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I’ve come back to George Orwell’s Benefit of Clergy before, and I’m sure I’ll do it again, but his evaluation of the disgusting human being and talented artist Salvadore Dali seems as well stated as anything he wrote, and I’m again sorry he didn’t survive to read and review works and artists of the 1950s, ’60s, and ’70s:
If Shakespeare returned to the earth to-morrow, and if it were found that his favourite recreation was raping little girls in railway carriages, we should not tell him to go ahead with it on the ground that he might write another King Lear. And, after all, the worst crimes are not always the punishable ones. By encouraging necrophilic reveries one probably does quite as much harm as by, say, picking pockets at the races. One ought to be able to hold in one’s head simultaneously the two facts that Dali is a good draughtsman and a disgusting human being. The one does not invalidate or, in a sense, affect the other. The first thing that we demand of a wall is that it shall stand up. If it stands up, it is a good wall, and the question of what purpose it serves is separable from that. And yet even the best wall in the world deserves to be pulled down if it surrounds a concentration camp. In the same way it should be possible to say, ‘This is a good book or a good picture, and it ought to be burned by the public hangman.’ Unless one can say that, at least in imagination, one is shirking the implications of the fact that an artist is also a citizen and a human being.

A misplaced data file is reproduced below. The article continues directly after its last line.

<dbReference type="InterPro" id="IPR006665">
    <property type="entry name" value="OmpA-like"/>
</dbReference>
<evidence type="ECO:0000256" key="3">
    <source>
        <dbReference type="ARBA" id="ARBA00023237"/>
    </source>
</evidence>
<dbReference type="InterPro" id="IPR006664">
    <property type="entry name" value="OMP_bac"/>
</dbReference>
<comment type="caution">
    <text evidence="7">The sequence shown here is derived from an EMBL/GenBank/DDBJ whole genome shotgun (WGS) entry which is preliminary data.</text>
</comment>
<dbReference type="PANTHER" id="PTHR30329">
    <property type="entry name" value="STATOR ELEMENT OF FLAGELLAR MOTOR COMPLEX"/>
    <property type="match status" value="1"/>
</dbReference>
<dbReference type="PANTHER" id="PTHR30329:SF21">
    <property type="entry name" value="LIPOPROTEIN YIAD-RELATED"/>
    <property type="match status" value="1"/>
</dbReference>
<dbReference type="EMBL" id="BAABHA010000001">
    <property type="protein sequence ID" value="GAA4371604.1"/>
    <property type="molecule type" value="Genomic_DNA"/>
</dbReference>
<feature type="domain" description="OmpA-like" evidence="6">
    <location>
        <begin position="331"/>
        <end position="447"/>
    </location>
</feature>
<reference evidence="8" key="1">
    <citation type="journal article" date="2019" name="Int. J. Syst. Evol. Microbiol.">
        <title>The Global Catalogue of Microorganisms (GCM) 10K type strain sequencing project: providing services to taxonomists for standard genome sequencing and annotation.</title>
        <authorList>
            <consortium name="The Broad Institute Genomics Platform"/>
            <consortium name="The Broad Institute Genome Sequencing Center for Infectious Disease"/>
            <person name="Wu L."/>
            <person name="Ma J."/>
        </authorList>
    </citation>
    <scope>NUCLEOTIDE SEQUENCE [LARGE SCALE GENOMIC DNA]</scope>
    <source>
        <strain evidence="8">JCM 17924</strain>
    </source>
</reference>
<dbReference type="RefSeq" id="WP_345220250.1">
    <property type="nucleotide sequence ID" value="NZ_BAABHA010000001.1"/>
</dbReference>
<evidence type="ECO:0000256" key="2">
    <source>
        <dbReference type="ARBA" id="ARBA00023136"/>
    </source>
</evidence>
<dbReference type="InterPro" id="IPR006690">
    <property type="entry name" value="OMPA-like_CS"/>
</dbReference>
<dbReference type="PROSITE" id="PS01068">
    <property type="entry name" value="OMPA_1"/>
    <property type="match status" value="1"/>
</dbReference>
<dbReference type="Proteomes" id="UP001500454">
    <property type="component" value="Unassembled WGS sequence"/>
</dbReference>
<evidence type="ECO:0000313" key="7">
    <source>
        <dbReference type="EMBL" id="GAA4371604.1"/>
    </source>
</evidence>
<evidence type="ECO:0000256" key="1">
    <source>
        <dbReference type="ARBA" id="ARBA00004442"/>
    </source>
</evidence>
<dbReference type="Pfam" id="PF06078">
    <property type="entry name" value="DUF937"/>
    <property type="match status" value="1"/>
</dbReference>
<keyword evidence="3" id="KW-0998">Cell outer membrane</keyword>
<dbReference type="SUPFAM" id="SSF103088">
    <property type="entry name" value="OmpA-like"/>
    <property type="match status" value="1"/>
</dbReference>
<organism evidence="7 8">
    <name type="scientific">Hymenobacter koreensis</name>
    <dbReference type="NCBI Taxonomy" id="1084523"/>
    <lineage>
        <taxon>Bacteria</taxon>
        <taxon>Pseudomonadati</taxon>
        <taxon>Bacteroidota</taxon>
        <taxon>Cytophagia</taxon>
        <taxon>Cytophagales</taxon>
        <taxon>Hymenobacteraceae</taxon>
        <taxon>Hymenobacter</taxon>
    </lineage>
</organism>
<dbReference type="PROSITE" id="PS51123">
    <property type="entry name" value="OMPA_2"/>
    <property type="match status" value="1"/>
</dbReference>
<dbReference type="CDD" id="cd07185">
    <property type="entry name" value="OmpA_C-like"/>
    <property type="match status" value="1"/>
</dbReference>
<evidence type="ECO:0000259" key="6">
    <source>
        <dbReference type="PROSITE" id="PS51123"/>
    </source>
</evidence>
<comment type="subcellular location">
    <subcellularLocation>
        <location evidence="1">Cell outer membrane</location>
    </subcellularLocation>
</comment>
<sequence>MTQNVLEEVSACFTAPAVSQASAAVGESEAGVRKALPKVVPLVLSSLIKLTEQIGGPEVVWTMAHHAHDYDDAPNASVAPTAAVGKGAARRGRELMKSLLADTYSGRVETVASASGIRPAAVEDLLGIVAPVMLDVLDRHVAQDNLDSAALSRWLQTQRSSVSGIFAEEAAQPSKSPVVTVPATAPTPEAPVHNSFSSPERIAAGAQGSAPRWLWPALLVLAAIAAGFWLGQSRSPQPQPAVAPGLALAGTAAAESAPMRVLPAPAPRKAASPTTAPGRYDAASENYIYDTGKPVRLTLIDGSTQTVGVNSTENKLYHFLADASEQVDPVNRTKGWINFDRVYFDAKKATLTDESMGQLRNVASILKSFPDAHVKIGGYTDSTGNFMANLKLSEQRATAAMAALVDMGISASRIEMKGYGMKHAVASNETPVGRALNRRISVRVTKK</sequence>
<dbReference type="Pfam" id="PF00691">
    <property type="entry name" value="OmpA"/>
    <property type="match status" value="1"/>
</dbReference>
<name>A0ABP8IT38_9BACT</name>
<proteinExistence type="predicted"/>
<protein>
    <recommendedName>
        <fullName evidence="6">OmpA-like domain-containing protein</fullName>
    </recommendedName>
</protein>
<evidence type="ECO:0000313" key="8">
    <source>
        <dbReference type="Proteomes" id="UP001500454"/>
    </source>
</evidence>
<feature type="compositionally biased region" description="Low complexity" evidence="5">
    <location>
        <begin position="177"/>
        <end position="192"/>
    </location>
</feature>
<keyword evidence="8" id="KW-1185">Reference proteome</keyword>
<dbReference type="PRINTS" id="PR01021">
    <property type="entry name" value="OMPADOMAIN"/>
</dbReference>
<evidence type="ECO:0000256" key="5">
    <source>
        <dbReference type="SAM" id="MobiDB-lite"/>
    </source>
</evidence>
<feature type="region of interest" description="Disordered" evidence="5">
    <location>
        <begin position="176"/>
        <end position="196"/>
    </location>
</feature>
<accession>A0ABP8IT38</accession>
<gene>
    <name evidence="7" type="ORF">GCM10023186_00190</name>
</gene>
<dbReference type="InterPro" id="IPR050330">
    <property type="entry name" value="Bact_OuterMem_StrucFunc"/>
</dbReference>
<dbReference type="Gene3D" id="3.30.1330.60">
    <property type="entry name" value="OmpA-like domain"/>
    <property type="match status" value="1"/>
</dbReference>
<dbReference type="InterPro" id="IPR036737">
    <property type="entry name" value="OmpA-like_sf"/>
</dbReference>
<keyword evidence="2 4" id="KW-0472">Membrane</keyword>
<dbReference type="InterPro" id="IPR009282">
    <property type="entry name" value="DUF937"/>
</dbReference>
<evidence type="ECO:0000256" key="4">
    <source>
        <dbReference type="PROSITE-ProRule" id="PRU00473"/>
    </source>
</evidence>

My moral indignation usually does not rise quite to Orwell’s level, but I’ve felt the same thing about Lolita by Vladimir Nabokov, expressed in a different medium.
I don’t know if I’d consider it a classic or if there’s any real value to it any more than there’s value in a Michael Bay film.
It’s an impressive achievement, and it’s formally beautiful, but does it justify its existence?
I read an essay once about a read saying that if there were a book all about someone who was obsessed with chopping off dicks, it wouldn’t matter how gorgeous the prose was: no one would assign it. But because it’s about lusting after and raping a young girl, we can call it literature.
If the book were about someone’s fucked up mind and castration fetish, it would be assumed to be a work of feminist propaganda, the author couldn’t dodge by saying, ‘It’s just a subject I was interested in for no reason‘, and I can almost guarantee it wouldn’t even be widely read.